Monday, July 31, 2017

Killing Yourself Over Money -Part III

Killing yourself over money is stupid.


In the news today, a tragic story about a middle-aged couple in the prime of their lives, jumping from a building to their death.   Still in their early 50's, they decide to "end it all" because they have debts from an overly lavish lifestyle.   "We've have a wonderful life!" their suicide note blares - but in reality, they didn't.   And thanks to them, their kids will have a traumatized life from now on.

(NOTE:  Some unscrupulous political journalists decided to make this all about health care, and put out false stories that the couple killed themselves over medical bills.  Again, in the age of Obamacare, it is hard to fathom how this could even be the case.  But as it turned out, it was not true at all.  Some folks thought they would use a tragic suicide to advance their political narrative).

It is funny, but I am not a high-flying Chiropractor in Manhattan with a fancy residence in the financial district.   Yet I could have written this couple a check right now and paid off all their IRS liens and his student loans.   Do you know why?   Because I am not a high-flying Chiropractor in Manhattan living beyond his means.

It is hard to describe to people who have never experienced it, but for the first time in my life, I don't worry so much about money.   I still balance the checkbook every day, and I watch our expenses, only because I don't like the idea of being ripped-off or spending too much.   But I never worry about a check bouncing, being late with a payment, or having to "struggle with bills" because I largely don't have many anymore.

I learned to live with less and live better.   It is sad this couple from Manhattan spent more per year for their daughter's high school education than the average amount most Students take out in loans for a four-year college degree.

And what is sad is that in their early 50's, they still had 15-20 years to start over again in America - perhaps moving somewhere less expensive and trendy and putting money aside instead of spending it in a gross display of wealth.   But that was not an option for them, apparently.  It was Manhattan or die.

Of course, there may have been a number of other factors involved as well.   There may have been depression or other mental illness involved.   We may never know the full story.  But to kill oneself over money?   Seems kind of dumb to me.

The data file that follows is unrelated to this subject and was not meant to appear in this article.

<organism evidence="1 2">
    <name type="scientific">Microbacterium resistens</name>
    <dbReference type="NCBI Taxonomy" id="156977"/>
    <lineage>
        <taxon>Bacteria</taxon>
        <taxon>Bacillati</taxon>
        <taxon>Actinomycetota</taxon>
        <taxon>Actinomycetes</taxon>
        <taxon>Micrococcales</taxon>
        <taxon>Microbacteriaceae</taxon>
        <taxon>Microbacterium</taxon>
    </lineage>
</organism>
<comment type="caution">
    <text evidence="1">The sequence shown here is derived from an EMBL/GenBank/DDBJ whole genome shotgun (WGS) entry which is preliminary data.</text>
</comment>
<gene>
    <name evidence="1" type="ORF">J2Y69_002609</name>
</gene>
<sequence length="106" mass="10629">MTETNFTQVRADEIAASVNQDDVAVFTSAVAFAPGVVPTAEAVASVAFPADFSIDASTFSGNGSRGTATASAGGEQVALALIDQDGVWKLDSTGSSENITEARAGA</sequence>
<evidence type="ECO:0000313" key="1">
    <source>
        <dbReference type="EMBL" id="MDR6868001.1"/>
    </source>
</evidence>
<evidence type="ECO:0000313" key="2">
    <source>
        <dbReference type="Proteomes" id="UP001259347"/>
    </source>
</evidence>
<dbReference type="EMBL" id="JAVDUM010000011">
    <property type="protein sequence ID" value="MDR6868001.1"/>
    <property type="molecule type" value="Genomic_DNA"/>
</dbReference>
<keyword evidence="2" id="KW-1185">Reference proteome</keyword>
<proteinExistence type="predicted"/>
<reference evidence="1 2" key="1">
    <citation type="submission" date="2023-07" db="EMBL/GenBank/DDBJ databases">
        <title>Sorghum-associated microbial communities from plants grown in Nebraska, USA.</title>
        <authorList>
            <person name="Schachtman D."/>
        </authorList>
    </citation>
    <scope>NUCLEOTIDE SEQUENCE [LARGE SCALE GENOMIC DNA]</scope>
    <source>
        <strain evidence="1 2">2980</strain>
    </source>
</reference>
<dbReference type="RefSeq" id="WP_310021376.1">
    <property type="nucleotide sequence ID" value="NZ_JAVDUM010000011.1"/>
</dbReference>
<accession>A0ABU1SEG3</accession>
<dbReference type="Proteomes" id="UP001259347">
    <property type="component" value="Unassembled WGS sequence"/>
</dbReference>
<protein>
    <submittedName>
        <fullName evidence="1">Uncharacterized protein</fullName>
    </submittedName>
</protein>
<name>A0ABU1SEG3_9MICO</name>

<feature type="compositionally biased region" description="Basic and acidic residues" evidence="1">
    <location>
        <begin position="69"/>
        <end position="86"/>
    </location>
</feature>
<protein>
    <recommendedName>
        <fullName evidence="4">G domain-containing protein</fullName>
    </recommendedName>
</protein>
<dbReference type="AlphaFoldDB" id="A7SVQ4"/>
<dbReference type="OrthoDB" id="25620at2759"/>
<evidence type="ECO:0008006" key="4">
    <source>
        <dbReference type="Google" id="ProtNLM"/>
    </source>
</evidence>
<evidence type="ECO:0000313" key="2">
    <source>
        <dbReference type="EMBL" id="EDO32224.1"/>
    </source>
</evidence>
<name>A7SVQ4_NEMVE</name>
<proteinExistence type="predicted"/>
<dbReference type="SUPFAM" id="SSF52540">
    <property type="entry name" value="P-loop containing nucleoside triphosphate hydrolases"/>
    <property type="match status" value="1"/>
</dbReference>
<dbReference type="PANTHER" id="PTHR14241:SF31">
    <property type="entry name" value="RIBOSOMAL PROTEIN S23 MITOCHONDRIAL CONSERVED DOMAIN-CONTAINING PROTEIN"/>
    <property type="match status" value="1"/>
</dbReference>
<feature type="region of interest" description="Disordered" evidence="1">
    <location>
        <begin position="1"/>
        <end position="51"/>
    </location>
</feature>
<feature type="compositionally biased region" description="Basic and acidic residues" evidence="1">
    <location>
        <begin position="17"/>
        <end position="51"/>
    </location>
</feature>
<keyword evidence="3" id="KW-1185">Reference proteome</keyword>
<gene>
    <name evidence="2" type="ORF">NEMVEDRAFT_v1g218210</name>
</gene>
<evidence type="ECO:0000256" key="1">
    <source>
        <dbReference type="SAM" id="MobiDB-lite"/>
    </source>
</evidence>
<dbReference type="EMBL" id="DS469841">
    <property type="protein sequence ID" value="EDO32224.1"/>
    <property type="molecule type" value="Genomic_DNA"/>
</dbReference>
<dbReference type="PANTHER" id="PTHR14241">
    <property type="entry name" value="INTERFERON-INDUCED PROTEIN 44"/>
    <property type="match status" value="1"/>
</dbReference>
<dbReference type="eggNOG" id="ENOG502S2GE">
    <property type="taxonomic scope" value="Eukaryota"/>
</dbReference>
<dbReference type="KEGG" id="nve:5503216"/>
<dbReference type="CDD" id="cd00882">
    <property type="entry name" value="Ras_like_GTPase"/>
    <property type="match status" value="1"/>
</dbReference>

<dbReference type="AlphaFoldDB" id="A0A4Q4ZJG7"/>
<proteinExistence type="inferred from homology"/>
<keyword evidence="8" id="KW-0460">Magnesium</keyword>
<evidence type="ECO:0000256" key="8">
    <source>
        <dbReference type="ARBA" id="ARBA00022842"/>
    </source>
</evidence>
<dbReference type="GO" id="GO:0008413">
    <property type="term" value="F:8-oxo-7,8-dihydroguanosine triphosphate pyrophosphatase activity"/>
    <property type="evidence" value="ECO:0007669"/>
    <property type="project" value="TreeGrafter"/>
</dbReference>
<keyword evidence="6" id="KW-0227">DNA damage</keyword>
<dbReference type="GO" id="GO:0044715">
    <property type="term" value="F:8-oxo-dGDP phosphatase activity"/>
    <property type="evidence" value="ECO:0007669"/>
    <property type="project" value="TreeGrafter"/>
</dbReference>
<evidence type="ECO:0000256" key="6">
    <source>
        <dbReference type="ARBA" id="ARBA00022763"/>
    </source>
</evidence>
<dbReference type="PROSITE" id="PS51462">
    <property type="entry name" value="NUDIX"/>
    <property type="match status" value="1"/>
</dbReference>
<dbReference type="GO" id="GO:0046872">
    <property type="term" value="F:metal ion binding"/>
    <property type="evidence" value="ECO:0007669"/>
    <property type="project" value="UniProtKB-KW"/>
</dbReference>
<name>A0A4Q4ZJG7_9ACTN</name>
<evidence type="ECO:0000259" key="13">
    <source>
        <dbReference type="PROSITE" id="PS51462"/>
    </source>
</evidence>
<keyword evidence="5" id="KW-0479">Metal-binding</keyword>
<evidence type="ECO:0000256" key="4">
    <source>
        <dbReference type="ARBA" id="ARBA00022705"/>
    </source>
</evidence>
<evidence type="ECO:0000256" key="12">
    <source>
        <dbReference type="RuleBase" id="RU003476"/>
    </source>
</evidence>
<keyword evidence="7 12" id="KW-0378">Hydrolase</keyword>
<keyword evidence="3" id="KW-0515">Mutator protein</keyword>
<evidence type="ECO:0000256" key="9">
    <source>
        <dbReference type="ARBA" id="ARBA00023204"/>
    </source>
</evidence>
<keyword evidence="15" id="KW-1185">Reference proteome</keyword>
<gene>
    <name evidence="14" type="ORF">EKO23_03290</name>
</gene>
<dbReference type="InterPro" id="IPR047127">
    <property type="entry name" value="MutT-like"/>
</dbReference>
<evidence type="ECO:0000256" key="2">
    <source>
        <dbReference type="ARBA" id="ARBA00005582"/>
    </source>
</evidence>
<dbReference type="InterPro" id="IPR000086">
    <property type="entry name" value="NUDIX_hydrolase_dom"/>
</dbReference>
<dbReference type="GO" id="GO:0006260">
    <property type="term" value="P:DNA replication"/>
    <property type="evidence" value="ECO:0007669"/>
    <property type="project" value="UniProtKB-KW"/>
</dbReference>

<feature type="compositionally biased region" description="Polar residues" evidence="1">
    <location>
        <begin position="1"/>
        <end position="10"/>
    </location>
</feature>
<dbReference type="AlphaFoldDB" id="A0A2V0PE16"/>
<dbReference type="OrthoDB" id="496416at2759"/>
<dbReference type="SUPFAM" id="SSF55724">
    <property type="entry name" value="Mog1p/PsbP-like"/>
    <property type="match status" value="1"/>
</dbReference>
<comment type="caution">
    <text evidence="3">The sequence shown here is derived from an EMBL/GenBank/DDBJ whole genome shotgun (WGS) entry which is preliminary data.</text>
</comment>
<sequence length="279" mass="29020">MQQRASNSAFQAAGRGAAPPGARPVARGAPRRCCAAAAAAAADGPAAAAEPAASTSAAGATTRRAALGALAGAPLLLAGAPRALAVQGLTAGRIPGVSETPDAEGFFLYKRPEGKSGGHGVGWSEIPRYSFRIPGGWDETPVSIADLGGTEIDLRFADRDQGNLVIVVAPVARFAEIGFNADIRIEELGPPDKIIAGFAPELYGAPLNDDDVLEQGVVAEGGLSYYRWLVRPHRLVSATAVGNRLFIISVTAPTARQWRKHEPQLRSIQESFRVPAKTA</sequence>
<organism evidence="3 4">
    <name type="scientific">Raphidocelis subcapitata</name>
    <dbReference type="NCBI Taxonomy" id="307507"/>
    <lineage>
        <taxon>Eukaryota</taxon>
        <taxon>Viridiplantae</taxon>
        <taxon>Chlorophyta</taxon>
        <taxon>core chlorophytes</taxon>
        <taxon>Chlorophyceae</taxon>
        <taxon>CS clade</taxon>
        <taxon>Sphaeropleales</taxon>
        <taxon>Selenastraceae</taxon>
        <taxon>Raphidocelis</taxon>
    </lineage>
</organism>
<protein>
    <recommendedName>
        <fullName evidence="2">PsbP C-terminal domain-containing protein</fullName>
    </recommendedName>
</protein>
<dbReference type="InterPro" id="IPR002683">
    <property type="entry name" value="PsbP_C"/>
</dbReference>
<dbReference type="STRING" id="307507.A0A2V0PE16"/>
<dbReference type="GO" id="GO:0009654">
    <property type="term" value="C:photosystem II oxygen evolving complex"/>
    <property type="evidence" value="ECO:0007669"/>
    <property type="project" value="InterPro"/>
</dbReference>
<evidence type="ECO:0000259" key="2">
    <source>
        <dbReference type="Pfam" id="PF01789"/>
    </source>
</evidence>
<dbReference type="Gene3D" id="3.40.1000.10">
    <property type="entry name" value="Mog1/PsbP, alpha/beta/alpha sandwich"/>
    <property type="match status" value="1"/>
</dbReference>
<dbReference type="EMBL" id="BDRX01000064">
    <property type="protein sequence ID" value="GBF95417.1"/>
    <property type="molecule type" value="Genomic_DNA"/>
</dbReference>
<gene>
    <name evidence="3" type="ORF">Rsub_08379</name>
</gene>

You see, even if I lost everything tomorrow, there would still be life worth living, even if I had to live in a tent.   There are still things to do, places to see, people to meet, even if you can't buy everything you think you're entitled to.

I have discussed this before, in fact, twice.   And I think there is a pattern here.   The more you obsess about making money, and the more you make money the centerpiece of your life, the more vulnerable you make yourself.   When the money train stops - and it always does - you may think your life is ending.

But when you slim down your lifestyle and learn to live with less, you become empowered because you no longer "need" money so much and realize you can live on not a lot, if you had to.

It is funny, but I am only a little older than the couple in the story, and yet in my life at this stage, I find I want less not more.   I don't want a fancy car, they just break and break expensive.  I want less house than I have now, although I am content to stay where I am - for the time being.   As I get older, "things" and status mean less and less to me, and security means more.

And there are two ways to have security - one is to have a lot of money, and the other is to not need a lot of money.  Most folks try the former, and it never seems to work - the more money you make or have, the more you spend, and it becomes an endless treadmill and the money train can never, ever stop for even a moment, or your whole life turns upside down and jumping out of windows seems like a rational alternative.

I feel sad for this couple, not because they killed themselves (for nothing) but because they could not envision a happy lifestyle living in Jersey in a tract home and maybe having less, but at least having.

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